Sunday, July 26, 2009


Nothing like a retreat. For someone that can not fly to a European spa or can not yet afford local ones, the word "retreat" conjures up an image of something akin to a trip to an Indian Ashram. Except that our interfaith retreats aren't about silent meditations. We go deep into conversations about commonalities in our respective religions. And I feel like I'm entering some kind of magic kingdom each time I go to the Austrian Hospice on Via Dolorosa. From the outside, the building looks forlorn and is situated at the corner of a very busy street on the main drag from Damascus Gate. But once inside, the hubub from the outside is gone, and so is the dust and dirt. The steps leading up to the building are adorned on each side with terraces and tables and chairs where quiet European guests are having a drink or conversation. The cafeteria serves amazing Apple Strudel and Viennese Coffee and even the nuns inside smile.

This time we met with Moslems from the Hebron area, plus there were a lot of Christian visitors from the U.S.

We tried to keep politics to a minimum, but with a subject like "Abraham" it can go either way. Like..."Abraham is buried in Hebron it's such a holy city for Jews because of it." "Yes, but the settlers and the occupation....." and the conversation then goes in that direction, until it's time for a coffee break or lunch or dinner.

This time I bonded with a young Serbian-American woman. Turns out we had the same parents growing up, or so it seemed. My family was Jewish Orthodox, while hers was Eastern Orthodox. While my dad was bent over reciting Psalms when he found out I had violated the Sabbath when I was 19 years old to go to Queens to visit a friend, her mother was lighting candles over saints for her wayward daughter's soul albeit quite a number of years later...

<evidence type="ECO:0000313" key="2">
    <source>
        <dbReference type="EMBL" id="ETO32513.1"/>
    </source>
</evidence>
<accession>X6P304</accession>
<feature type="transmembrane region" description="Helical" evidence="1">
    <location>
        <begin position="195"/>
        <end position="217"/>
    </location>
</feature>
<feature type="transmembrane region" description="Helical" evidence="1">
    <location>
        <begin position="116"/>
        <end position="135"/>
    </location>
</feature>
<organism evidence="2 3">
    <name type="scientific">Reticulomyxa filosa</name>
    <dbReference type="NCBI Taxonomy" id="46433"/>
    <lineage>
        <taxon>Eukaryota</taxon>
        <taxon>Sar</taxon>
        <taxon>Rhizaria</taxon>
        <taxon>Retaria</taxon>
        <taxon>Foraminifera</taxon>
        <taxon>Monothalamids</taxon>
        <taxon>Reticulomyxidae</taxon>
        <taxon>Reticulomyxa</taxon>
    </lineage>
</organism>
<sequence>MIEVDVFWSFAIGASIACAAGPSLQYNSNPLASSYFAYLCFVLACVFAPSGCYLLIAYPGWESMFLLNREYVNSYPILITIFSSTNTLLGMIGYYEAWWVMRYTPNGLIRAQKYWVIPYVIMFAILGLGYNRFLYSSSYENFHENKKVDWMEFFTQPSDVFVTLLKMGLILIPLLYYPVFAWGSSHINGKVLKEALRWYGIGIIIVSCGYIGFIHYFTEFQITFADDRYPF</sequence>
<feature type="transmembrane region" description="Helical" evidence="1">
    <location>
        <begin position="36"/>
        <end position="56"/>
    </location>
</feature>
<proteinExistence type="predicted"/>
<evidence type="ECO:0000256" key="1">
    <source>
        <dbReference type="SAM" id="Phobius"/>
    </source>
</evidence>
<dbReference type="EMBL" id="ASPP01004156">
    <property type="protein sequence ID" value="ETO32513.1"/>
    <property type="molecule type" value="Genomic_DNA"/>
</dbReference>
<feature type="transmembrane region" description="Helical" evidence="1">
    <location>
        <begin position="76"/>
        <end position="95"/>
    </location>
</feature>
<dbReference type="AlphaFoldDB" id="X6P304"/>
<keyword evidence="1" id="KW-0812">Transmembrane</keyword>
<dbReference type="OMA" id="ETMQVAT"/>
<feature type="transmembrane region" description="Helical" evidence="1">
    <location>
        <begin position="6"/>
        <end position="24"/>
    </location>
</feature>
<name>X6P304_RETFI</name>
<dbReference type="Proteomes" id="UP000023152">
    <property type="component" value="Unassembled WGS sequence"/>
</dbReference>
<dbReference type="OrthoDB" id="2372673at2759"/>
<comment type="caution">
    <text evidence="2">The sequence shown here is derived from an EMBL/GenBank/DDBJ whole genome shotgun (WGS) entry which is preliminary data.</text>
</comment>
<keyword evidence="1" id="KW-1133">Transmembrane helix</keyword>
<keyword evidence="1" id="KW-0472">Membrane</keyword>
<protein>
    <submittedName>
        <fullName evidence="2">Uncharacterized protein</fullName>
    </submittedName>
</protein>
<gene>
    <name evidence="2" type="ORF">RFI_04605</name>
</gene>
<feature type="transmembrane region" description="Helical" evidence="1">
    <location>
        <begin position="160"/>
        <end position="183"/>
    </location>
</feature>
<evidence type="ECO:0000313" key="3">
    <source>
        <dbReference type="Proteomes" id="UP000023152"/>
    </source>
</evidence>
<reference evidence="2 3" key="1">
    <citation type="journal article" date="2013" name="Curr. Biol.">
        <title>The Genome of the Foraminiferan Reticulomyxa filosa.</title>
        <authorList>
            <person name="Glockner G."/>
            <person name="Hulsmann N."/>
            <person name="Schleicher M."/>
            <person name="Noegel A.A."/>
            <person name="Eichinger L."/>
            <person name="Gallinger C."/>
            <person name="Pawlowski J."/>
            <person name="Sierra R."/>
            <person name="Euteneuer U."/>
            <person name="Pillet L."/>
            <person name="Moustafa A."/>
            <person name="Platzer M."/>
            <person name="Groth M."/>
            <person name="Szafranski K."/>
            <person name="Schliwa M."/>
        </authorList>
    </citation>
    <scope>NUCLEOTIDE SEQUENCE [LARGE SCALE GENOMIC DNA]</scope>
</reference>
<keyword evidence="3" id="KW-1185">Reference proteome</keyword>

We compared notes and parental restrictions over dress codes, boyfriends (me: they had to be kippa-wearing and white; her: they had to be white (but they usually were black - which obviously didn't go down too well in her home); the fright at being caught; me with trousers on (instead of just being a good just-skirt-wearing orthodox Jewish girl), her coming in 3:00 am after a night at the pub with friends). We laughed hysterically and I told her my dad and mum were the Jewish version of All in the Family, though I doubt she saw those episodes. She is young enough to be my daughter. But it was nice to discover more commonalities during that retreat.


Alan Abbey said...

Amazing how few Jewish J-ites know of Austrian hospice. We were there recently eating apfel strudel mit schlag and the man sitting next to us was reading Das Kapital - in German - ROTFL

jerusalemgypsy said...

I'm trying to keep it secret. Don't want to many of us congregating there - it'll spoil the European atmosphere. The ones who go there now know how to behave :-)